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Open Access Research article

A genome-wide screen for noncoding elements important in primate evolution

Eliot C Bush12* and Bruce T Lahn1

Author Affiliations

1 Department of Human Genetics and Howard Hughes Medical Institute, University of Chicago, Chicago, Illinois, USA

2 Department of Biology, Harvey Mudd College, Claremont, California, USA

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BMC Evolutionary Biology 2008, 8:17  doi:10.1186/1471-2148-8-17

Published: 23 January 2008



A major goal in the study of human evolution is to identify key genetic changes which occurred over the course of primate evolution. According to one school of thought, many such changes are likely to be found in noncoding sequence. An approach to identifying these involves comparing multiple genomes to identify conserved regions with an accelerated substitution rate in a particular lineage. Such acceleration could be the result of positive selection.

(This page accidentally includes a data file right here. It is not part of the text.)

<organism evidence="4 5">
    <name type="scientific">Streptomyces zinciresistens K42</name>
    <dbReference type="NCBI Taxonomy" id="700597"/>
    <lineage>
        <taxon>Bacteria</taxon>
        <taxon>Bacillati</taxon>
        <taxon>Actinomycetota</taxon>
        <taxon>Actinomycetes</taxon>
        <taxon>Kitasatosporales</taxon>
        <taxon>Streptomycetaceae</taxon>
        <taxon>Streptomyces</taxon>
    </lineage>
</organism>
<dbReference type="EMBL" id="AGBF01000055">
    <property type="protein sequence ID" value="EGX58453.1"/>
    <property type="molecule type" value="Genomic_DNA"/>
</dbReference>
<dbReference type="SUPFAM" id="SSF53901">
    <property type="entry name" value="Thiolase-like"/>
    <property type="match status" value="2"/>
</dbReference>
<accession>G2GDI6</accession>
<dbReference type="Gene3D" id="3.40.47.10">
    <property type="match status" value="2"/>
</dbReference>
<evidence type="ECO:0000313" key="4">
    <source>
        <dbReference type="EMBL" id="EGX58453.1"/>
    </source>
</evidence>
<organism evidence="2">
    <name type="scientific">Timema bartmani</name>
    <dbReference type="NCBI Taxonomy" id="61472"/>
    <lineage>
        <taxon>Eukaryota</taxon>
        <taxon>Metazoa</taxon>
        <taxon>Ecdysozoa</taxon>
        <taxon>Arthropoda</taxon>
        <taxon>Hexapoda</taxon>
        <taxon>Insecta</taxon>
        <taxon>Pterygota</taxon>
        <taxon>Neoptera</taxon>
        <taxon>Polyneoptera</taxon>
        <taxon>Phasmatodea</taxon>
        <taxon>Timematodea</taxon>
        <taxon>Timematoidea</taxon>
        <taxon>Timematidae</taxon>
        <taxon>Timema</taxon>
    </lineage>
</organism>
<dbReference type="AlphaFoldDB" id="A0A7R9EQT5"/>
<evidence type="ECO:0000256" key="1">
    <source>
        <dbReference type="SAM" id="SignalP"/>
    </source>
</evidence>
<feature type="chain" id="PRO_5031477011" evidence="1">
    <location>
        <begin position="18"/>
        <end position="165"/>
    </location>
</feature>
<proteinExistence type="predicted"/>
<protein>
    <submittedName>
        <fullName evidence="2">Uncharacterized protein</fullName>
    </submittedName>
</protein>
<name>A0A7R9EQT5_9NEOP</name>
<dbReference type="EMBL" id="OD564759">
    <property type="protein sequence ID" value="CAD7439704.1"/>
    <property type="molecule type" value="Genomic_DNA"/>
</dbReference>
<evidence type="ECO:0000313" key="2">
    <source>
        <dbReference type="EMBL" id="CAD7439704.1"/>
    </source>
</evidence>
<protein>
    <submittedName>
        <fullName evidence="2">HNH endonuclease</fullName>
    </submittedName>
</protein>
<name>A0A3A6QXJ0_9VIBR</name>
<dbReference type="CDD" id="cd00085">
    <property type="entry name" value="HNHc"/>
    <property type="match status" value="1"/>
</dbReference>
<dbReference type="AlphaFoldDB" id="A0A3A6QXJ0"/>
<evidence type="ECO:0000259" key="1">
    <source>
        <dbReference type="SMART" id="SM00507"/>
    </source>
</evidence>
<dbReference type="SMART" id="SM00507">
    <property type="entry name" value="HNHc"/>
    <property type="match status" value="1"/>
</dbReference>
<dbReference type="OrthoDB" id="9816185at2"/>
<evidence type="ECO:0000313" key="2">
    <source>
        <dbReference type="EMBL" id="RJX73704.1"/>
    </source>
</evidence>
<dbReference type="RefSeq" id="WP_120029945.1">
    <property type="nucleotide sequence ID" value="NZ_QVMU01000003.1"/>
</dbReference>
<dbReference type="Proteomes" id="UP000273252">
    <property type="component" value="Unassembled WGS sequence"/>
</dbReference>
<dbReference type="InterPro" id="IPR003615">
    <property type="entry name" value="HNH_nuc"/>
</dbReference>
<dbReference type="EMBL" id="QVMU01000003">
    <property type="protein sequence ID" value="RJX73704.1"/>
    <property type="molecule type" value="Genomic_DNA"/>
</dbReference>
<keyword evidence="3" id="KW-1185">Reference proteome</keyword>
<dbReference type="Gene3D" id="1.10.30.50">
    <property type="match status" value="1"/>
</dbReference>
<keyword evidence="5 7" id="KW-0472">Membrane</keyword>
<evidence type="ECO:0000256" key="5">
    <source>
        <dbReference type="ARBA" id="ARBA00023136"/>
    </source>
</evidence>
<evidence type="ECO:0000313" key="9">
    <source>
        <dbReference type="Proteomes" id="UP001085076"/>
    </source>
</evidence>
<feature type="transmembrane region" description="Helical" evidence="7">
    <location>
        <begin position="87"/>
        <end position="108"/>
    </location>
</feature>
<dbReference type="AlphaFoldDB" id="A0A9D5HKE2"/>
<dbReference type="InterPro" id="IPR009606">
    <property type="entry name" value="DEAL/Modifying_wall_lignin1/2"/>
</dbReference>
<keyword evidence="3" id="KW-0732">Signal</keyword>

Here we develop a likelihood ratio test method to identify such regions. We apply it not only to the human terminal lineage, as has been done in previous studies, but also to a number of other branches in the primate tree. We present the top scoring elements, and compare our results with previous studies. We also present resequencing data from one particular element accelerated on the human lineage. These data indicate that the element lies in a region of low polymorphism in humans, consistent with the possibility of a recent selective sweep. They also show that the AT to GC bias for polymorphism in this region differs dramatically from that for substitutions.


Our results suggest that screens of this type will be helpful in unraveling the complex set of changes which occurred during primate evolution.